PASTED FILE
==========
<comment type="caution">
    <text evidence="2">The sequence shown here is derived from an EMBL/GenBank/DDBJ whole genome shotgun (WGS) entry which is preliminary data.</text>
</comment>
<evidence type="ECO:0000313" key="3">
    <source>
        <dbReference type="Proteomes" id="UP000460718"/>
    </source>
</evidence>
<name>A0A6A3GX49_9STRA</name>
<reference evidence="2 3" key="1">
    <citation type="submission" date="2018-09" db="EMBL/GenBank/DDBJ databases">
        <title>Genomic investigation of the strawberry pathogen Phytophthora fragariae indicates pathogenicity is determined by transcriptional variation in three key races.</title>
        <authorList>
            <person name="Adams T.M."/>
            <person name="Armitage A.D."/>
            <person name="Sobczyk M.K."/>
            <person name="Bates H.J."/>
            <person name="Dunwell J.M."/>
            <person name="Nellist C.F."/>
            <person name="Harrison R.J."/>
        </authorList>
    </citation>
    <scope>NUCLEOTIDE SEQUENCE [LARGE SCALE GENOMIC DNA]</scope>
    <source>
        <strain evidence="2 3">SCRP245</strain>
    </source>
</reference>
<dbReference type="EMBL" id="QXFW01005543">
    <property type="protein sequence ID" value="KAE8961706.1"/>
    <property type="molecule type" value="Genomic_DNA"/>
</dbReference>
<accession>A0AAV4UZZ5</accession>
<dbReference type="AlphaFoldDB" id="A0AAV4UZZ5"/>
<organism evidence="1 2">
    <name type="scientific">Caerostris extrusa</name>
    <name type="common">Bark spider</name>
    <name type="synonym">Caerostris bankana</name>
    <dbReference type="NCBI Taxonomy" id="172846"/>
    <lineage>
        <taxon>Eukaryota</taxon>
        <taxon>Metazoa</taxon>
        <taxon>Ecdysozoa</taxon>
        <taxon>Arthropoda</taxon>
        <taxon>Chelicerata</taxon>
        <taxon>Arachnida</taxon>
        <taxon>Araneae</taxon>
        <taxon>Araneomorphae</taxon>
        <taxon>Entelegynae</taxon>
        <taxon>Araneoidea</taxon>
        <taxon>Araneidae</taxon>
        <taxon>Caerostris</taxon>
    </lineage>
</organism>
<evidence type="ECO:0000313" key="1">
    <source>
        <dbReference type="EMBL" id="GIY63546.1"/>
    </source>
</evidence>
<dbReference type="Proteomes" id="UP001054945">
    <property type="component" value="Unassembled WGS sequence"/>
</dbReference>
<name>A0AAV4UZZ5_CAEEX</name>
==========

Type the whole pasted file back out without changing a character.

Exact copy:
<comment type="caution">
    <text evidence="2">The sequence shown here is derived from an EMBL/GenBank/DDBJ whole genome shotgun (WGS) entry which is preliminary data.</text>
</comment>
<evidence type="ECO:0000313" key="3">
    <source>
        <dbReference type="Proteomes" id="UP000460718"/>
    </source>
</evidence>
<name>A0A6A3GX49_9STRA</name>
<reference evidence="2 3" key="1">
    <citation type="submission" date="2018-09" db="EMBL/GenBank/DDBJ databases">
        <title>Genomic investigation of the strawberry pathogen Phytophthora fragariae indicates pathogenicity is determined by transcriptional variation in three key races.</title>
        <authorList>
            <person name="Adams T.M."/>
            <person name="Armitage A.D."/>
            <person name="Sobczyk M.K."/>
            <person name="Bates H.J."/>
            <person name="Dunwell J.M."/>
            <person name="Nellist C.F."/>
            <person name="Harrison R.J."/>
        </authorList>
    </citation>
    <scope>NUCLEOTIDE SEQUENCE [LARGE SCALE GENOMIC DNA]</scope>
    <source>
        <strain evidence="2 3">SCRP245</strain>
    </source>
</reference>
<dbReference type="EMBL" id="QXFW01005543">
    <property type="protein sequence ID" value="KAE8961706.1"/>
    <property type="molecule type" value="Genomic_DNA"/>
</dbReference>
<accession>A0AAV4UZZ5</accession>
<dbReference type="AlphaFoldDB" id="A0AAV4UZZ5"/>
<organism evidence="1 2">
    <name type="scientific">Caerostris extrusa</name>
    <name type="common">Bark spider</name>
    <name type="synonym">Caerostris bankana</name>
    <dbReference type="NCBI Taxonomy" id="172846"/>
    <lineage>
        <taxon>Eukaryota</taxon>
        <taxon>Metazoa</taxon>
        <taxon>Ecdysozoa</taxon>
        <taxon>Arthropoda</taxon>
        <taxon>Chelicerata</taxon>
        <taxon>Arachnida</taxon>
        <taxon>Araneae</taxon>
        <taxon>Araneomorphae</taxon>
        <taxon>Entelegynae</taxon>
        <taxon>Araneoidea</taxon>
        <taxon>Araneidae</taxon>
        <taxon>Caerostris</taxon>
    </lineage>
</organism>
<evidence type="ECO:0000313" key="1">
    <source>
        <dbReference type="EMBL" id="GIY63546.1"/>
    </source>
</evidence>
<dbReference type="Proteomes" id="UP001054945">
    <property type="component" value="Unassembled WGS sequence"/>
</dbReference>
<name>A0AAV4UZZ5_CAEEX</name>